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Wednesday, July 29, 2015

MySQLTuner series part 3 - minimizing MySQL memory footprint

This is part 3 of the series on using MySQLTuner to optimize MySQL database performance and stability. Part 1 explains how to install and run MySQLTuner. Part 2 addresses the area of database defragmentation. This post illustrates how to manage MySQL memory footprint.

MySQLTuner output

MySQLTuner was used to analyze a WordPress database deployed on the LAMP platform (Linux, Apache, MySQL, PHP). The host was a VPS server with only 512 MB of memory.

$ perl

If you scroll down to the Recommendations section of the above report, it is hard to miss the eye-catching message: 'MySQL's maximum memory usage is dangerously high. Add RAM before increasing MySQL buffer variables.'

Indeed, adding more RAM is often the cheapest and simplest solution to out-of-memory problems. By spending an extra $5 per month, I can upgrade my VPS server to have 1 GB of RAM. But, before you go spend your hard-earned money on RAM, let's explore some other ways to reduce MySQL's memory footprint.

Maximum number of database connections

Lines that begin with two exclamation marks ('!!') are warnings. Note the following lines in the above Performance Metrics section:

-------- Performance Metrics --------------------------------------
[--] Up for: 36d 23h 28m 39s (758K q [0.237 qps], 53K conn, TX: 6B, RX: 98M)
[--] Total buffers: 192.0M global + 2.7M per thread (151 max threads)
[!!] Maximum possible memory usage: 597.8M (120% of installed RAM)
[OK] Highest usage of available connections: 8% (13/151)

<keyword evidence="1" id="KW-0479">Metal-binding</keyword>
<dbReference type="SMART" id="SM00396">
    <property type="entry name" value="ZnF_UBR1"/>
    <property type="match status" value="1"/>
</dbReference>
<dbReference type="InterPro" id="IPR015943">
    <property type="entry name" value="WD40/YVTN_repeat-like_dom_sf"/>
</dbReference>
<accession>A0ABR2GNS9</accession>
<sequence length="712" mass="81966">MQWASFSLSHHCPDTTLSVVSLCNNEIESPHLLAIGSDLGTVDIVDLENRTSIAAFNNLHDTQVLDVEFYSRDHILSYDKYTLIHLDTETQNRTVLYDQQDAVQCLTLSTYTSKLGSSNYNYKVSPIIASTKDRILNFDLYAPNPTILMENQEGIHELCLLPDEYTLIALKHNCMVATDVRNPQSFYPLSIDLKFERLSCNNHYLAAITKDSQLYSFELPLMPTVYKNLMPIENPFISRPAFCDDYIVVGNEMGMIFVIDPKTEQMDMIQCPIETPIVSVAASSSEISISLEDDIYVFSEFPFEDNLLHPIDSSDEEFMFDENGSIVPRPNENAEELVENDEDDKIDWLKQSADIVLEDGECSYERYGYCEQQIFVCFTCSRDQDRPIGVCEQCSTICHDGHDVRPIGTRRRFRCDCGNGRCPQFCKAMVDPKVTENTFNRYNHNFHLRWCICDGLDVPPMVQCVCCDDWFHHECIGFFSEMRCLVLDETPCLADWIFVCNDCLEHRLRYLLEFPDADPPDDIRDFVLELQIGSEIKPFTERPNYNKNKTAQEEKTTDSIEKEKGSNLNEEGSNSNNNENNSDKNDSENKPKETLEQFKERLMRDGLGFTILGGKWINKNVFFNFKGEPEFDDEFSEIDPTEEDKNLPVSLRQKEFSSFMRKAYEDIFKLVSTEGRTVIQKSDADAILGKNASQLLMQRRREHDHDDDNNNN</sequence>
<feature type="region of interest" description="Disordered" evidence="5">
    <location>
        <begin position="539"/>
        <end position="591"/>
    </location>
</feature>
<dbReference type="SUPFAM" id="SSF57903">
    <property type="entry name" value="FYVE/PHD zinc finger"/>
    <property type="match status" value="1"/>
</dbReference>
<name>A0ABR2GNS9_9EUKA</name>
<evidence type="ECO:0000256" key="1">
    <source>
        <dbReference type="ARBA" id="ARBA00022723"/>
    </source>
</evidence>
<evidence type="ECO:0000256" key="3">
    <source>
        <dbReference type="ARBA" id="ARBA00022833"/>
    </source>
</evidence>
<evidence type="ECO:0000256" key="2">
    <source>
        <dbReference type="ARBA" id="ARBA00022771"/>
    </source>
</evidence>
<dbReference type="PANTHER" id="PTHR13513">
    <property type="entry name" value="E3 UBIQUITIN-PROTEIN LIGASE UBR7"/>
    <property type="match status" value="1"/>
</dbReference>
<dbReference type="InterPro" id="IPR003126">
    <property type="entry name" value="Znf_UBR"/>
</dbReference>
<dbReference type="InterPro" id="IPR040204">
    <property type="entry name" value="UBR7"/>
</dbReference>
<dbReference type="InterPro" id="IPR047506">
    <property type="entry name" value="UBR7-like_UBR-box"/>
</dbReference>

According to the above warning, MySQL could potentially use up to 597.8 MB of RAM. Where did the number come from?

The number was derived from the preceding line. MySQL required 192MB globally and 2.7 MB per connection to the database. By default, the maximum number of connections was 150+1. (The 151st connection would be restricted to database administration only.) Hence, the maximum memory usage was 192 + 150 * 2.7, equaling 597.

Should you allow for 150 connections? Keep in mind that each connection, even in the idle state, will take up some memory. MySQLTuner can help you answer the question with confidence.

MySQLTuner reports the highest number of concurrent connections since the last MySQL restart (13 in the above example). The database should be up for a minimum of 24 hours before you run MySQLTuner. In fact, the longer the time elapses since the last restart, the more trustworthy is the statistic.

You can find out from the MySQLTuner report how long MySQL has been up. Go back to the first line under the Performance Metrics section. In the above example, MySQL had been up for 36 days since the last restart.

Although MySQL was configured for accepting 150 connections, the highest number of concurrent connections made in the past 36 days was only 13 (8% of the maximum). In light of that knowledge, we could lower the maximum number of connections allowed, therefore, reducing the total memory footprint for MySQL.

Before we go ahead to reconfigure MySQL, we will consider the wait-timeout threshold which affects how long idle connections stay alive before timing out.

Wait timeout